Montessori School of Northern Virginia is opening a new campus for preschool-age children in September on the site of the former Valley Brook preschool at 3433 Rose Lane in Falls Church (off Annandale Road between Roundtree Park and Beech Tree Elementary School).
The new facility will serve up to 90 students, says Head of School Betsy Mitchell. There will be one classroom for two-year-olds and two or three for students age 3 to 5.
The Montessori School’s Hillwood campus (6820 Pacific Lane, between Little River Turnpike and Braddock Road near Poe Middle School) has 157 students age 2 to 12. Demand was exceeding capacity for the youngest children, Mitchell says. “We were turning people away.”
The Montessori educational philosophy, developed by Italian educator Maria Montessori (1872-1952), is about nurturing children’s natural love of learning, encouraging creativity and exploration, teaching respect for the environment and other cultures, and self-directed learning. The curriculum tends to be unstructured, two or three grade levels are usually grouped together in the same classroom.
“Children in a Montessori school begin to own their education. They know they’re in charge of their learning,” Mitchell says. “We try to keep that curiosity alive.” While some Montessori schools do not have homework or tests, “We do a little of that so they are prepared for what comes next.”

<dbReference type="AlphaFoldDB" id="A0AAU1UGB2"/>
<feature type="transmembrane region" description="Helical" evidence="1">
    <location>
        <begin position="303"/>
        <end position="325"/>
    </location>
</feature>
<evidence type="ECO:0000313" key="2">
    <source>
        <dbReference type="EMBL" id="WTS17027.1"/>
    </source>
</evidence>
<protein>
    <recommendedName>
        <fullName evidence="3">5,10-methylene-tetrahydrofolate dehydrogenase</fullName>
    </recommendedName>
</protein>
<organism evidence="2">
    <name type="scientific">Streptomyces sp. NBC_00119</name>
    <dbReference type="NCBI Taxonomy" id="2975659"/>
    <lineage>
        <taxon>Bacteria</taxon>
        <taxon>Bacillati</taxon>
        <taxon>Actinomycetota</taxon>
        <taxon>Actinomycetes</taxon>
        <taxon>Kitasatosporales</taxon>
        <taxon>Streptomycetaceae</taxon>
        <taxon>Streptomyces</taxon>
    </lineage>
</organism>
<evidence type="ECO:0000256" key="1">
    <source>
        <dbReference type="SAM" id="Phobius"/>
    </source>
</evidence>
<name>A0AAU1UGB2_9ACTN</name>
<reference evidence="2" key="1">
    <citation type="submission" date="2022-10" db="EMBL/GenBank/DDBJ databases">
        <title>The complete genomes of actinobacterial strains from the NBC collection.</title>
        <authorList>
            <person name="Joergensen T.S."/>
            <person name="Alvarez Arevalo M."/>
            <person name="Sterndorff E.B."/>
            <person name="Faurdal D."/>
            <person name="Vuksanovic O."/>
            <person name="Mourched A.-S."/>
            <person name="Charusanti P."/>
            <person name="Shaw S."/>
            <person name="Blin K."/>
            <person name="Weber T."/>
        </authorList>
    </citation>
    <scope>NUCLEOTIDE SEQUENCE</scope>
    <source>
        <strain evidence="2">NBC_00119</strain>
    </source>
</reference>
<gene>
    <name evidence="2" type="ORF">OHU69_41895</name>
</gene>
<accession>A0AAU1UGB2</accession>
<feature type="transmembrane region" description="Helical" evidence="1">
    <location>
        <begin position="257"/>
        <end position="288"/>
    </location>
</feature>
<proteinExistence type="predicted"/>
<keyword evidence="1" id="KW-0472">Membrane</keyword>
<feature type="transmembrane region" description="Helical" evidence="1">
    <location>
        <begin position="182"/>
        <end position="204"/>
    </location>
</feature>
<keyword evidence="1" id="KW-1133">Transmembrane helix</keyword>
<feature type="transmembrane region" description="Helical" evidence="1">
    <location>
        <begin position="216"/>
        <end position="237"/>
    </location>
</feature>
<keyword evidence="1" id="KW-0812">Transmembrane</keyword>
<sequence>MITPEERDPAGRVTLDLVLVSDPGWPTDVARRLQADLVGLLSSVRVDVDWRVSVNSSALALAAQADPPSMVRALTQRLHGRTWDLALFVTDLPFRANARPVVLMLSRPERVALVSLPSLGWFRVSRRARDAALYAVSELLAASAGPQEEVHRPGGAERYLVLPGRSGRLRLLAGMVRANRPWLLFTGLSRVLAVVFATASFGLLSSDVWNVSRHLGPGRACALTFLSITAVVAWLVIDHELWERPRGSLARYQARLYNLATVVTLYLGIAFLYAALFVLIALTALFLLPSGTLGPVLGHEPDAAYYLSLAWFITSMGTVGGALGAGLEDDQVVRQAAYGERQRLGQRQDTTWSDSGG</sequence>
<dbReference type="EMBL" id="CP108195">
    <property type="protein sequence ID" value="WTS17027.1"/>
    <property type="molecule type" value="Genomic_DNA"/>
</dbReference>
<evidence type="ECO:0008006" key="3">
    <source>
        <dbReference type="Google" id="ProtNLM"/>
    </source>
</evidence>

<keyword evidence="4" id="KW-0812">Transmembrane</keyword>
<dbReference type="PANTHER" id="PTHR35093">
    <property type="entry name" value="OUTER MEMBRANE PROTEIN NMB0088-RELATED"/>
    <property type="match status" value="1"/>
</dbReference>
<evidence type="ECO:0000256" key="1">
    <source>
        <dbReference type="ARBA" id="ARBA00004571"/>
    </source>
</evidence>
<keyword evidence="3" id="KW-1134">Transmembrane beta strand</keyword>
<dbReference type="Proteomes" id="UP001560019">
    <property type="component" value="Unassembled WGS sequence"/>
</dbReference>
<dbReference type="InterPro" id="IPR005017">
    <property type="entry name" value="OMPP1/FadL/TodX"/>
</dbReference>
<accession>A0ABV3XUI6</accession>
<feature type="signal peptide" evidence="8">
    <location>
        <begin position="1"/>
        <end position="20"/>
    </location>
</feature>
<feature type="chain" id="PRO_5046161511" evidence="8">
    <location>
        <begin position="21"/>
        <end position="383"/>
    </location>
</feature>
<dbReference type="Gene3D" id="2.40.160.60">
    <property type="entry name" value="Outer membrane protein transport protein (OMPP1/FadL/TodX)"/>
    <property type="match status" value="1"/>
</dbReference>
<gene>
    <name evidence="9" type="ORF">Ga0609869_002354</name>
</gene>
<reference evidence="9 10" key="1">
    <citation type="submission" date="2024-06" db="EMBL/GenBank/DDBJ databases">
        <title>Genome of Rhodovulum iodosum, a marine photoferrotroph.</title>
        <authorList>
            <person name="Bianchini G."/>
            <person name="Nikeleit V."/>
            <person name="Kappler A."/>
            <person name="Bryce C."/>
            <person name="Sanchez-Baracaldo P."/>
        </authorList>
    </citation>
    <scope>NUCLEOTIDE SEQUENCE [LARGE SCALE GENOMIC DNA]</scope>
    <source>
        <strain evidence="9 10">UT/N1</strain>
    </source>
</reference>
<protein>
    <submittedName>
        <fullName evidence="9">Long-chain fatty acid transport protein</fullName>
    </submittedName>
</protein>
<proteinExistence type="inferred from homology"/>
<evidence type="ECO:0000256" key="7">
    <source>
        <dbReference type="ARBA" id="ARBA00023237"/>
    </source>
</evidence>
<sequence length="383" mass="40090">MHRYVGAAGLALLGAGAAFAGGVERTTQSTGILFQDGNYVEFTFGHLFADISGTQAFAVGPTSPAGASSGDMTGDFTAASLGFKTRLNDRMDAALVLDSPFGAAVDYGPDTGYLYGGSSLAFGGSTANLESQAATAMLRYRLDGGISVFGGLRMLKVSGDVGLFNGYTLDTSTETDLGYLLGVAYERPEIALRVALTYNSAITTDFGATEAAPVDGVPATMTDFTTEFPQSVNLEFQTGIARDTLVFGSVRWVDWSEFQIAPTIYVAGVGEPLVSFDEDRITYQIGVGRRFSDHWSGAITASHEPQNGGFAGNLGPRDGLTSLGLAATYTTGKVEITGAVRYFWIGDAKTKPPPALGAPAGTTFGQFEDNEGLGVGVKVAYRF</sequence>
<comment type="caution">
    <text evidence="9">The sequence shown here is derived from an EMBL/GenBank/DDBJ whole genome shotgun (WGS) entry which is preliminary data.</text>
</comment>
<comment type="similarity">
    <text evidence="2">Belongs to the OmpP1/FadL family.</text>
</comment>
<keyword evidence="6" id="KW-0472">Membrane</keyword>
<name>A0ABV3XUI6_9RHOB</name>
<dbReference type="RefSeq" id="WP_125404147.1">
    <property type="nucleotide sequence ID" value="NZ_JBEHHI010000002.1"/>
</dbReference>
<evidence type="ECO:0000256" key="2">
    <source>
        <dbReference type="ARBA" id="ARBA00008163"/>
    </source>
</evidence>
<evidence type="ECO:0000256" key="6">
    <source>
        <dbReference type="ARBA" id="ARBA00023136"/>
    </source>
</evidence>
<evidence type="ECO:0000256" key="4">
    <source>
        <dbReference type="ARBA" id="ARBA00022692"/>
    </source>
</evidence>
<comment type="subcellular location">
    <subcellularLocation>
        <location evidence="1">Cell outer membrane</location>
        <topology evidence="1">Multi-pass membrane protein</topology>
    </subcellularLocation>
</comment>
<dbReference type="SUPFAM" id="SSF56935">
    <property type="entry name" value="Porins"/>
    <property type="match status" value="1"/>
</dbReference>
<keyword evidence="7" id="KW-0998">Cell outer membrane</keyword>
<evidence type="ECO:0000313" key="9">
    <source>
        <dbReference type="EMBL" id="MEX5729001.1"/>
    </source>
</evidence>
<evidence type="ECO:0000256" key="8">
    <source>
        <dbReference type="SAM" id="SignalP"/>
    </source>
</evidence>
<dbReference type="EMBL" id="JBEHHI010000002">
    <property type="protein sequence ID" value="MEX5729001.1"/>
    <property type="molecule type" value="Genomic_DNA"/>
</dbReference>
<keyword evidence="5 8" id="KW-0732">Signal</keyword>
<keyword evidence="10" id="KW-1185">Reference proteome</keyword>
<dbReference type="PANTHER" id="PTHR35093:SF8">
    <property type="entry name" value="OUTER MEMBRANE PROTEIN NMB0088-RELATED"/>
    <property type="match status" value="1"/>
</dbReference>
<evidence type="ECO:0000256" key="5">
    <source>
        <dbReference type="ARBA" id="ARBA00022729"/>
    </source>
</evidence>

The application deadline for the 2010-11 school year was Jan. 15, but the new campus will be accepting applications into the spring, Mitchell says. Admissions decisions are based on parents’ applications and interviews with children and their parents and include such factors as whether a child is ready for a Montessori environment. That means “curious, independent learners with some degree of self-discipline.”
Tuition for the current year ranges from $7,941 for 3 and 4-year-olds for half days (8:45-11:45 a.m.) to $10,815 for children ages 6-8 for full days (8:45 a.m.-3 p.m.). There are additional costs for extended-day programs. And because the school is structured as a non-profit cooperative, each family must contribute 25 hours of work to the school each year.
The new campus will have “an amazing playground with a natural play environment,” Mitchell says, possibly including such features as a tree on its side for climbing, a water pump that feeds a stream bed, grass, hills, valleys, a sunken fort, an art area, and terraced flower and vegetable gardens.